That Earnestine’s thing
Nathaniel Barnes, 76, goes by Nate or Mr. Nate, and has the warmest smile I’ve ever seen.
After 27 years manning the upstairs bar at Earnestine & Hazel’s, he also has all the dirt that anyone would ever want to know—or not know—on one of our city’s oldest bars. I sat down with him recently to hear some of the nitty gritty as the sun was setting into his cozy, corner bar on the second floor.
Though he’s a South Carolina native, Nate has been living in Memphis since 1962. He was 19 years old when he came to the Memphis area to visit his sister and brother-in-law, who were stationed at the Air Force base in Millington.
Nate’s story is like many “how I got to Memphis” stories: He was planning to visit his sister for only two weeks, but he’s still in Memphis 57 years later!
He got married three years after he moved to Memphis. “Still got my same wife—54 years [of marriage],” he says. Nate met Marilyn shortly after moving to Memphis, while helping a friend pick up a car in Mobile, Alabama. “[Marilyn] was on her way to work, and I saw her passing by,” he says. “You know, [I was] 19 years old—what do you think I was thinking?”
Nate knew the bar’s namesakes, Earnestine Mitchell and Hazel Jones—and it is safe to say that he was particularly familiar with Hazel.
Sometime before Marilyn, Nate and Hazel may have had a date or two. “We could never really get it together,” Nate says. “[Hazel] was Bobby ‘Blue’ Bland’s mistress at the time.”
In 1976 Nate started a job with Budweiser (and worked there for 34 years). That same year, Nate began working for Earnestine and Hazel’s future owner, Russell George, at Murphy’s in Midtown. Nate went on to work for Russell at Earnestine & Hazel's in 1992 and has been there ever since.
For all of his career Nate has been around alcohol. “I used to drink. I used to drink a lot,” Nate emphasizes. “I quit Christmas ’85.”
He corrects himself: “Christmas Eve ’85.
“That’s the thing. I got drunk and went to sleep and I didn’t wake up ’til the day after Christmas.”
Laughing, Nate adds: “I never drank a drop after that.”
Although Nate loves all of his customers, alcohol sometimes changes people. “Sometimes people get out of hand. This is a place to come have fun. I think most of the time they know better, but the alcohol tells them something else,” he says. “I talk to [the customers] though. I calm them down—and then they are good.”
He has seen some unspeakable things in his day, and once had to remind a patron that while E&H may have once been a brothel upstairs, it isn’t any longer: “I said, ‘Man, we just can’t do this up here.’ I just couldn’t believe it. This is a public place! I said, ‘Lord have mercy.’”
Nate has a reputation for being well-liked, and he says the secret to extreme likeability is simple: “The number one thing is you got to treat everybody right. Everybody comes out here [to the bar], and you gotta treat everybody right. In this business here, you can’t be no way funny at all. People ask me all the time, ‘How do you do it?”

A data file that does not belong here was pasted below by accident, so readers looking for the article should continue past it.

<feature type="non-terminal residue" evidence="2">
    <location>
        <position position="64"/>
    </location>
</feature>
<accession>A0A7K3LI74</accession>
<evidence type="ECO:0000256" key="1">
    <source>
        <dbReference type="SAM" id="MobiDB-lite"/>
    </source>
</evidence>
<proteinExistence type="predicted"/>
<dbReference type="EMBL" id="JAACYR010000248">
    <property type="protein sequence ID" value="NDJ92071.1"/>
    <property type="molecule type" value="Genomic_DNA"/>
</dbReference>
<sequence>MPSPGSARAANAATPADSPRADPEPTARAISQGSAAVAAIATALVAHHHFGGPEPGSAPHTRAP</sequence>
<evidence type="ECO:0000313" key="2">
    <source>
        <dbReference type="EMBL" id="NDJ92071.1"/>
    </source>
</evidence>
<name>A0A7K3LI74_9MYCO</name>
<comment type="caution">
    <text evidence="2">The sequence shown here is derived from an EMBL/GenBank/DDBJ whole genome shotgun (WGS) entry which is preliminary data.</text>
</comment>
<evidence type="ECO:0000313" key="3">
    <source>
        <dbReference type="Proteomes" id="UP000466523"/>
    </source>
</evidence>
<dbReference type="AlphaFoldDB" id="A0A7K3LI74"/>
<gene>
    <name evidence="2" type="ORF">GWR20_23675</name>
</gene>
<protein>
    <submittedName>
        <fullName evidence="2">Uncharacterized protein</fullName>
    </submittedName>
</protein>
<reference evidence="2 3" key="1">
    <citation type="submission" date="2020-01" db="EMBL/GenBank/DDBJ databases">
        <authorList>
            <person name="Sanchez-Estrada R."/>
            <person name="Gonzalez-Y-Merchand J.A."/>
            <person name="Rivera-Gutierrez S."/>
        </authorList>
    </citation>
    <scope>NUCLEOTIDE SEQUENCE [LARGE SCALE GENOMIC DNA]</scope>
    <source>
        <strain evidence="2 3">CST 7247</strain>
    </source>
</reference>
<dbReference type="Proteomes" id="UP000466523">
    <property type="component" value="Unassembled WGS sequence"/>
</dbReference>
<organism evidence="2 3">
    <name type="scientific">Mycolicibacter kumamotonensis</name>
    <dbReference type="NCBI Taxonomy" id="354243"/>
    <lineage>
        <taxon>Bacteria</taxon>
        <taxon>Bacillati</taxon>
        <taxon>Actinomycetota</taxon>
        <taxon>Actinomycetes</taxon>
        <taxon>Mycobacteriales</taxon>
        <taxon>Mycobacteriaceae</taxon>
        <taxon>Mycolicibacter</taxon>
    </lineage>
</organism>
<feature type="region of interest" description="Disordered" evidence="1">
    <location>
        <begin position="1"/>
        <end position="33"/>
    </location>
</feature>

And I tell them, ‘It’s easy when you’ve been doing it all your life.’ I try to keep that in me. I’ve been blessed. I still love it.”
On March 16, Earnestine & Hazel’s hosted a party to celebrate Nate’s 27th anniversary of working at the establishment. That same night, Nate’s son, Donnie, was murdered. Nate and his wife Marilyn had three children together, only one of which is still living. (He lost a daughter, Dorothy, in 2015.) I asked Nate if he would like to speak about Donnie’s death, or about how he has been dealing with the grief in the public eye. Smiling through a somber moment, he said that it wasn’t time yet to talk about his loss.
Changing the subject and getting back to the topic of his work, we talked about the happiest memories that Nate has of working at E&H. Soon, Nate was fondly talking about hosting the after-party of the the movie Get Shorty, all of the celebrities that he’s met, how short Danny DeVito is, and how he used to eat a few soul burgers a night back when former owner Russell George was still alive. “After all, this is a place to have fun,” he says.
When I asked Nate about that “Memphis thing”—the grit, the unnamed savory and complex quality that E&H is steeped in from the soul burger to the crooked staircase and the hospitality—he asserted:
“It’s ‘that Earnestine’s thing.’”
Nate takes E&H’s hospitality seriously and loves talking to his customers. “Come buy a beer and talk to me,” he says with a big smile. “But don’t just talk to me and don’t buy no beer!”
For the foreseeable future Nate plans on being at the upstairs bar at E&H every Friday and Saturday. “I don’t plan on going anywhere,” he says.
“I feel good. I’ll be here.”
Jayne Ellen White has worked in the Memphis tourism industry for 11 years. She is a Memphis music history enthusiast and an adventurous home cook. She is the director of visitor experience at Stax Museum of American Soul Music.
Ziggy Mack is an internationally published photographer about town. When not immortalizing the movements of ballerinas, circus performers and mermaids, he spends his time finding candid moments involving delectable cuisines and the people that create them. @fomoloop
Jayne Ellen White has worked in the Memphis tourism industry for 11 years. She is a Memphis music history enthusiast and an adventurous home cook. She works at the Stax Museum of American Soul Music.